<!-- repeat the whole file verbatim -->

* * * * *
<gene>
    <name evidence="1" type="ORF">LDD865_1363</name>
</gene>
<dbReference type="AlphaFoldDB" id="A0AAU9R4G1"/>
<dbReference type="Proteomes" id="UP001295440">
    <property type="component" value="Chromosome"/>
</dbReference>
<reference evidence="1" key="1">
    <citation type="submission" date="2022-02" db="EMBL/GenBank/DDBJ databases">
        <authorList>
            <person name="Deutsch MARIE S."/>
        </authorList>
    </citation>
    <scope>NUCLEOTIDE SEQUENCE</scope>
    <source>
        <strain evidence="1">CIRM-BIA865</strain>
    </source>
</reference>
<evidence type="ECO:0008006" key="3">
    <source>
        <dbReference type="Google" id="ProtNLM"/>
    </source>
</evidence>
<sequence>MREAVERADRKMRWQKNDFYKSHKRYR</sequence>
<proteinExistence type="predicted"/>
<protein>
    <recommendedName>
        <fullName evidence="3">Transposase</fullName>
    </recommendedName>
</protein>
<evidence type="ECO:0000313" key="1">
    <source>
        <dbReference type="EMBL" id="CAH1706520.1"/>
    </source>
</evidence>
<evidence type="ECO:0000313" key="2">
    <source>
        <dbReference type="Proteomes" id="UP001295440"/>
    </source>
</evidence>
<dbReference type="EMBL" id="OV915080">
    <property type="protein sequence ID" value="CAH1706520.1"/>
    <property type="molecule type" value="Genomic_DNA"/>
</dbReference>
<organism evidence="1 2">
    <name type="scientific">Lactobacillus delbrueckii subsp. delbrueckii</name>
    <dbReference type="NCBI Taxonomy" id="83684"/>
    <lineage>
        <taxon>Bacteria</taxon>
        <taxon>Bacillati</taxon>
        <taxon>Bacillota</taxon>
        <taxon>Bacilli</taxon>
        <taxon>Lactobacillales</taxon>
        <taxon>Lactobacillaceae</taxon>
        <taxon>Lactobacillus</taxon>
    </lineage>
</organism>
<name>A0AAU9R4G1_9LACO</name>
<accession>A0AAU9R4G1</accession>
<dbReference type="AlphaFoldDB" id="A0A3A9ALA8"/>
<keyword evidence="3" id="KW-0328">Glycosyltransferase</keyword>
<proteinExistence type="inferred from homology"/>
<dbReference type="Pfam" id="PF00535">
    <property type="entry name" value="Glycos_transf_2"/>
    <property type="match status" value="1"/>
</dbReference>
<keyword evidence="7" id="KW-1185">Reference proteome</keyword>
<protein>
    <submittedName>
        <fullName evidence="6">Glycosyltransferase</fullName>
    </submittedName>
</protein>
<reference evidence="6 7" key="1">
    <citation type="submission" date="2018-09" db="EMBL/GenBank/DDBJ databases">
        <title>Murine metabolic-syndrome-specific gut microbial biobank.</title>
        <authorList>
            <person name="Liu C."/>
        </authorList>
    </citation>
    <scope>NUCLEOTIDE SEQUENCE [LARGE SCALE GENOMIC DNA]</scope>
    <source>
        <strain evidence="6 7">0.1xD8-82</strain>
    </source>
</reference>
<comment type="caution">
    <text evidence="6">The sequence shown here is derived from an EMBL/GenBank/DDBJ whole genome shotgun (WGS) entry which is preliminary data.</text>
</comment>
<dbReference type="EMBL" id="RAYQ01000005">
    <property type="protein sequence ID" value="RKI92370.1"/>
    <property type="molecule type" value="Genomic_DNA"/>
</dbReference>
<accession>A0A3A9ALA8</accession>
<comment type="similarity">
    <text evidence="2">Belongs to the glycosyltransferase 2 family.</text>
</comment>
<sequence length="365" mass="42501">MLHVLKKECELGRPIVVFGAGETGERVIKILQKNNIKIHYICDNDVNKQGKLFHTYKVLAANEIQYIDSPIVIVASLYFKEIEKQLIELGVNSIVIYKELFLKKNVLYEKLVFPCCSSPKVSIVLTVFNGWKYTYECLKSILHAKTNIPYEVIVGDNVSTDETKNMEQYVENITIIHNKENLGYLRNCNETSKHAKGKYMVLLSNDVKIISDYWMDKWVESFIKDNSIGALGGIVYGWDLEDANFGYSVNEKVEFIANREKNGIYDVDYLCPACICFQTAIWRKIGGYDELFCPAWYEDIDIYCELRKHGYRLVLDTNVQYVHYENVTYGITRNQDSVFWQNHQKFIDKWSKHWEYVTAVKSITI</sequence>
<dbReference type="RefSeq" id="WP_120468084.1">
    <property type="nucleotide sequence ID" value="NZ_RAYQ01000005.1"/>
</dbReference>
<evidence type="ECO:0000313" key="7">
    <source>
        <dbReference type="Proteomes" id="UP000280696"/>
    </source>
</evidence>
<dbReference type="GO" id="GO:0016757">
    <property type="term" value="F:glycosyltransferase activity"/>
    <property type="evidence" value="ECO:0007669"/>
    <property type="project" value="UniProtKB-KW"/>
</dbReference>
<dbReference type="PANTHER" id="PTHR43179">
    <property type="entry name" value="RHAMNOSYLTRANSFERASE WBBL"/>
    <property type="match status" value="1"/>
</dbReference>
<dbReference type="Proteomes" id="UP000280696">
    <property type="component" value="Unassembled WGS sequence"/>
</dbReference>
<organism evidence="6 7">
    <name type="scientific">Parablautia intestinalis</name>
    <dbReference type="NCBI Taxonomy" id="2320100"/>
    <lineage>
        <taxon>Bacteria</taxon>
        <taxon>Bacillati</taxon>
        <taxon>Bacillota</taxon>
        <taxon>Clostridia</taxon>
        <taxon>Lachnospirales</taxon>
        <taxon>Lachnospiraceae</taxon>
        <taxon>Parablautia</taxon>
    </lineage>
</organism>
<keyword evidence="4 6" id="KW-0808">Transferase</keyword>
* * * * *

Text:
<gene>
    <name evidence="1" type="ORF">LDD865_1363</name>
</gene>
<dbReference type="AlphaFoldDB" id="A0AAU9R4G1"/>
<dbReference type="Proteomes" id="UP001295440">
    <property type="component" value="Chromosome"/>
</dbReference>
<reference evidence="1" key="1">
    <citation type="submission" date="2022-02" db="EMBL/GenBank/DDBJ databases">
        <authorList>
            <person name="Deutsch MARIE S."/>
        </authorList>
    </citation>
    <scope>NUCLEOTIDE SEQUENCE</scope>
    <source>
        <strain evidence="1">CIRM-BIA865</strain>
    </source>
</reference>
<evidence type="ECO:0008006" key="3">
    <source>
        <dbReference type="Google" id="ProtNLM"/>
    </source>
</evidence>
<sequence>MREAVERADRKMRWQKNDFYKSHKRYR</sequence>
<proteinExistence type="predicted"/>
<protein>
    <recommendedName>
        <fullName evidence="3">Transposase</fullName>
    </recommendedName>
</protein>
<evidence type="ECO:0000313" key="1">
    <source>
        <dbReference type="EMBL" id="CAH1706520.1"/>
    </source>
</evidence>
<evidence type="ECO:0000313" key="2">
    <source>
        <dbReference type="Proteomes" id="UP001295440"/>
    </source>
</evidence>
<dbReference type="EMBL" id="OV915080">
    <property type="protein sequence ID" value="CAH1706520.1"/>
    <property type="molecule type" value="Genomic_DNA"/>
</dbReference>
<organism evidence="1 2">
    <name type="scientific">Lactobacillus delbrueckii subsp. delbrueckii</name>
    <dbReference type="NCBI Taxonomy" id="83684"/>
    <lineage>
        <taxon>Bacteria</taxon>
        <taxon>Bacillati</taxon>
        <taxon>Bacillota</taxon>
        <taxon>Bacilli</taxon>
        <taxon>Lactobacillales</taxon>
        <taxon>Lactobacillaceae</taxon>
        <taxon>Lactobacillus</taxon>
    </lineage>
</organism>
<name>A0AAU9R4G1_9LACO</name>
<accession>A0AAU9R4G1</accession>
<dbReference type="AlphaFoldDB" id="A0A3A9ALA8"/>
<keyword evidence="3" id="KW-0328">Glycosyltransferase</keyword>
<proteinExistence type="inferred from homology"/>
<dbReference type="Pfam" id="PF00535">
    <property type="entry name" value="Glycos_transf_2"/>
    <property type="match status" value="1"/>
</dbReference>
<keyword evidence="7" id="KW-1185">Reference proteome</keyword>
<protein>
    <submittedName>
        <fullName evidence="6">Glycosyltransferase</fullName>
    </submittedName>
</protein>
<reference evidence="6 7" key="1">
    <citation type="submission" date="2018-09" db="EMBL/GenBank/DDBJ databases">
        <title>Murine metabolic-syndrome-specific gut microbial biobank.</title>
        <authorList>
            <person name="Liu C."/>
        </authorList>
    </citation>
    <scope>NUCLEOTIDE SEQUENCE [LARGE SCALE GENOMIC DNA]</scope>
    <source>
        <strain evidence="6 7">0.1xD8-82</strain>
    </source>
</reference>
<comment type="caution">
    <text evidence="6">The sequence shown here is derived from an EMBL/GenBank/DDBJ whole genome shotgun (WGS) entry which is preliminary data.</text>
</comment>
<dbReference type="EMBL" id="RAYQ01000005">
    <property type="protein sequence ID" value="RKI92370.1"/>
    <property type="molecule type" value="Genomic_DNA"/>
</dbReference>
<accession>A0A3A9ALA8</accession>
<comment type="similarity">
    <text evidence="2">Belongs to the glycosyltransferase 2 family.</text>
</comment>
<sequence length="365" mass="42501">MLHVLKKECELGRPIVVFGAGETGERVIKILQKNNIKIHYICDNDVNKQGKLFHTYKVLAANEIQYIDSPIVIVASLYFKEIEKQLIELGVNSIVIYKELFLKKNVLYEKLVFPCCSSPKVSIVLTVFNGWKYTYECLKSILHAKTNIPYEVIVGDNVSTDETKNMEQYVENITIIHNKENLGYLRNCNETSKHAKGKYMVLLSNDVKIISDYWMDKWVESFIKDNSIGALGGIVYGWDLEDANFGYSVNEKVEFIANREKNGIYDVDYLCPACICFQTAIWRKIGGYDELFCPAWYEDIDIYCELRKHGYRLVLDTNVQYVHYENVTYGITRNQDSVFWQNHQKFIDKWSKHWEYVTAVKSITI</sequence>
<dbReference type="RefSeq" id="WP_120468084.1">
    <property type="nucleotide sequence ID" value="NZ_RAYQ01000005.1"/>
</dbReference>
<evidence type="ECO:0000313" key="7">
    <source>
        <dbReference type="Proteomes" id="UP000280696"/>
    </source>
</evidence>
<dbReference type="GO" id="GO:0016757">
    <property type="term" value="F:glycosyltransferase activity"/>
    <property type="evidence" value="ECO:0007669"/>
    <property type="project" value="UniProtKB-KW"/>
</dbReference>
<dbReference type="PANTHER" id="PTHR43179">
    <property type="entry name" value="RHAMNOSYLTRANSFERASE WBBL"/>
    <property type="match status" value="1"/>
</dbReference>
<dbReference type="Proteomes" id="UP000280696">
    <property type="component" value="Unassembled WGS sequence"/>
</dbReference>
<organism evidence="6 7">
    <name type="scientific">Parablautia intestinalis</name>
    <dbReference type="NCBI Taxonomy" id="2320100"/>
    <lineage>
        <taxon>Bacteria</taxon>
        <taxon>Bacillati</taxon>
        <taxon>Bacillota</taxon>
        <taxon>Clostridia</taxon>
        <taxon>Lachnospirales</taxon>
        <taxon>Lachnospiraceae</taxon>
        <taxon>Parablautia</taxon>
    </lineage>
</organism>
<keyword evidence="4 6" id="KW-0808">Transferase</keyword>